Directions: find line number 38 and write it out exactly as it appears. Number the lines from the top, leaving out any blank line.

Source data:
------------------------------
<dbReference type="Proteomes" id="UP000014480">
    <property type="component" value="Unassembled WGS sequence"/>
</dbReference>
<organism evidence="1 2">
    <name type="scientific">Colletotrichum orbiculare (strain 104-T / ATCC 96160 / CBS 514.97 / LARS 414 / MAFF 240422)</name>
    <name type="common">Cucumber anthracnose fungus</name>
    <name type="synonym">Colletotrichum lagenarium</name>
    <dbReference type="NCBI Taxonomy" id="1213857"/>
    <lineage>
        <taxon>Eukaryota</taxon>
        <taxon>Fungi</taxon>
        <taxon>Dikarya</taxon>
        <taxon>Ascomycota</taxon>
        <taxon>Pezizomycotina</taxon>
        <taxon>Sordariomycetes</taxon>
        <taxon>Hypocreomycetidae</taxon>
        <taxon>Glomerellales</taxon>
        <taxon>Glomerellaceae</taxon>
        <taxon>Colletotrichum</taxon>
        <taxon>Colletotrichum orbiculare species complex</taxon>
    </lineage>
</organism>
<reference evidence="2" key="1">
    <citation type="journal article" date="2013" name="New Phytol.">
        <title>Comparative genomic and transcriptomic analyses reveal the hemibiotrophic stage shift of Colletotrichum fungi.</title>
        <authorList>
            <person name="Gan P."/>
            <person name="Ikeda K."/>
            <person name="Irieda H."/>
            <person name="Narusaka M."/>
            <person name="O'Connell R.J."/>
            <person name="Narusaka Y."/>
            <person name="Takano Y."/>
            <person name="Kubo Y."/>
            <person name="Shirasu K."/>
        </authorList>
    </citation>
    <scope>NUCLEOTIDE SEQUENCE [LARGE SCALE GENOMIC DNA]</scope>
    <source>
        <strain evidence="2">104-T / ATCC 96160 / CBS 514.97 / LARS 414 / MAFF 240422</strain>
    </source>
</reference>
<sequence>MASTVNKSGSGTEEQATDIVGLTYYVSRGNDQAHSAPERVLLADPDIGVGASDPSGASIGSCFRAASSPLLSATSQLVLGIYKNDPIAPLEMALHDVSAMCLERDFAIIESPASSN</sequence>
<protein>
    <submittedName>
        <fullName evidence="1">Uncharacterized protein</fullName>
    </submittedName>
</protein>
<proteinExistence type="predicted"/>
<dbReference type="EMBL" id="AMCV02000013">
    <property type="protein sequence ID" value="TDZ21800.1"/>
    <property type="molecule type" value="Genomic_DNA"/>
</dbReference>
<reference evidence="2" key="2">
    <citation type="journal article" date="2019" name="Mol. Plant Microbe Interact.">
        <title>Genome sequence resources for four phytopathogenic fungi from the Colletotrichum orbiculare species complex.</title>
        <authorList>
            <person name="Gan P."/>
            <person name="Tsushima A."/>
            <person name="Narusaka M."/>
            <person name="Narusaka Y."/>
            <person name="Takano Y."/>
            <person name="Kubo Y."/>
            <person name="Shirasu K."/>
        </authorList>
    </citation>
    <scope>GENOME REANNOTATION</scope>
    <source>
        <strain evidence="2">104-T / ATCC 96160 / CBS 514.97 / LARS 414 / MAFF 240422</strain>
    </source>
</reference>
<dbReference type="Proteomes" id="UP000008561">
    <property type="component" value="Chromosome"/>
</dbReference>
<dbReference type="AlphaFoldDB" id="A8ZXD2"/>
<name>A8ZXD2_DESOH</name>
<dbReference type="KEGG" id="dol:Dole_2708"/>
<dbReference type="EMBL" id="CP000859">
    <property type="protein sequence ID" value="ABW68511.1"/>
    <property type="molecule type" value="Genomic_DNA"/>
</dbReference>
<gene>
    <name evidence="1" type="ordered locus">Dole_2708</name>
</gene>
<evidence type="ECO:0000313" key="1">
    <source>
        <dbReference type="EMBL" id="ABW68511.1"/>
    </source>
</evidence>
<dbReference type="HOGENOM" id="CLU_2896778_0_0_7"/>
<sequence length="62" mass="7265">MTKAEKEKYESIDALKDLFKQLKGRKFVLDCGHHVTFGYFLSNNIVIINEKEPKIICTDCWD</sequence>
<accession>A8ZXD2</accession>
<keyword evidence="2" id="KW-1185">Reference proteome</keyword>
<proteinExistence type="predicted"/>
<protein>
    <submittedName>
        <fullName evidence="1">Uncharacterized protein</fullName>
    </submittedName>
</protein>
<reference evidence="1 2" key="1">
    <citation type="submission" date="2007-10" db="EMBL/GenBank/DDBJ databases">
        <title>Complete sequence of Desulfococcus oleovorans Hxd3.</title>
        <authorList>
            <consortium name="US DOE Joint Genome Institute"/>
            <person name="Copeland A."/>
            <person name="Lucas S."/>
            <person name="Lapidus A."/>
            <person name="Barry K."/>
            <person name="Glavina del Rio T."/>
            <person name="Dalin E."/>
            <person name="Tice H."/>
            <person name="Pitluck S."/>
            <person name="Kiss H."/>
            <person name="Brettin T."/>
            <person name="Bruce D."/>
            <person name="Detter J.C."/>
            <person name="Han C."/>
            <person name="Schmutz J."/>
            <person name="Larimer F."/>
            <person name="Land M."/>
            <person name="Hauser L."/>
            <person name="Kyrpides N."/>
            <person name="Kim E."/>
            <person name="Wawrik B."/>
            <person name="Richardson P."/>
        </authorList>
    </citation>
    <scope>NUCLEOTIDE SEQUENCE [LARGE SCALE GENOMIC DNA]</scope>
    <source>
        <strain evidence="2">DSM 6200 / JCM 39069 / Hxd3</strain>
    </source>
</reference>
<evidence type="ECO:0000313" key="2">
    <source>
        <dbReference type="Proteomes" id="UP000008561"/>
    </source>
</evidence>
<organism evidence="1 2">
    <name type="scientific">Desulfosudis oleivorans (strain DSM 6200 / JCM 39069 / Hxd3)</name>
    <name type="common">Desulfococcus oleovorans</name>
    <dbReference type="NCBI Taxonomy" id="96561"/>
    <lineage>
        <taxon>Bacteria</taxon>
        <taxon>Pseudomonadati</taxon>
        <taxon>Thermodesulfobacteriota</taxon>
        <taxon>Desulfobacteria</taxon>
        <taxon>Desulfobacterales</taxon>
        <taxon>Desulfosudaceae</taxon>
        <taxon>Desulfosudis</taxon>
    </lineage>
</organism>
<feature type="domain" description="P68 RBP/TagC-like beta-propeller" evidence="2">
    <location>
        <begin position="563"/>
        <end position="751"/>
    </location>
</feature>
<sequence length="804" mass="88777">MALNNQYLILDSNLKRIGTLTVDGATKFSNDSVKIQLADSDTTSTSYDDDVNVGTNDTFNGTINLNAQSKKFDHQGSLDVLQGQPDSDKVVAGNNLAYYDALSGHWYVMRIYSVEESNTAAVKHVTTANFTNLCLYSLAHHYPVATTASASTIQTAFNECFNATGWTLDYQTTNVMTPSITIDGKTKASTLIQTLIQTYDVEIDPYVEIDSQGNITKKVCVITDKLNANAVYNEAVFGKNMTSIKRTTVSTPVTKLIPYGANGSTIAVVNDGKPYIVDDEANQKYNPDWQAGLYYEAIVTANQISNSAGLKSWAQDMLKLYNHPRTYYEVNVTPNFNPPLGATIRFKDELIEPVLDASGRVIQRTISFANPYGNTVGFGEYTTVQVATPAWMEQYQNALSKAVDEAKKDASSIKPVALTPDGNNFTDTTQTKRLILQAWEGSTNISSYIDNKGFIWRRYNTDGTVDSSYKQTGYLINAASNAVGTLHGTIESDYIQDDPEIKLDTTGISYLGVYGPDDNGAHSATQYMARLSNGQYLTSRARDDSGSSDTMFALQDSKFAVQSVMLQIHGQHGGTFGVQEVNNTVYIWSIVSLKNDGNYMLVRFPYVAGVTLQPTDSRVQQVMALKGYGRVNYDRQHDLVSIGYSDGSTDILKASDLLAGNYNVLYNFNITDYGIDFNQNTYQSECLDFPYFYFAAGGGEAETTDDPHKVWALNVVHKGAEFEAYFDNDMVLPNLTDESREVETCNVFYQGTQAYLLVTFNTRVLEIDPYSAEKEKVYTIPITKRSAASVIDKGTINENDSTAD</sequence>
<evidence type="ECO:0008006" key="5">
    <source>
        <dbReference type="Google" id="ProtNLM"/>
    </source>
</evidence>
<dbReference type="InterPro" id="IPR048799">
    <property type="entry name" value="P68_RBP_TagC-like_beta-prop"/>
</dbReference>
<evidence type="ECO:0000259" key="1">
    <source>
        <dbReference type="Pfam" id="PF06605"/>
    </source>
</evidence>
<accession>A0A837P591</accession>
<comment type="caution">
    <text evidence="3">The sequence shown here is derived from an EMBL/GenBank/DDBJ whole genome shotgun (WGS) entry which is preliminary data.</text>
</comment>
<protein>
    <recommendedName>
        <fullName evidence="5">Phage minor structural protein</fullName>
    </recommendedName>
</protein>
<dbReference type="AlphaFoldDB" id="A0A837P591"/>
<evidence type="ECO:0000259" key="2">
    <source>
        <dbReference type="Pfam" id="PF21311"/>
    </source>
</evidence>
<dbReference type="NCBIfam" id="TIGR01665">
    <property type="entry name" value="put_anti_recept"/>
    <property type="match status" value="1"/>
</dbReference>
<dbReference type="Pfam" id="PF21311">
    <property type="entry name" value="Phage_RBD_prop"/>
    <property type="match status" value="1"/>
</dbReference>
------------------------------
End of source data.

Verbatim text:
    <scope>NUCLEOTIDE SEQUENCE [LARGE SCALE GENOMIC DNA]</scope>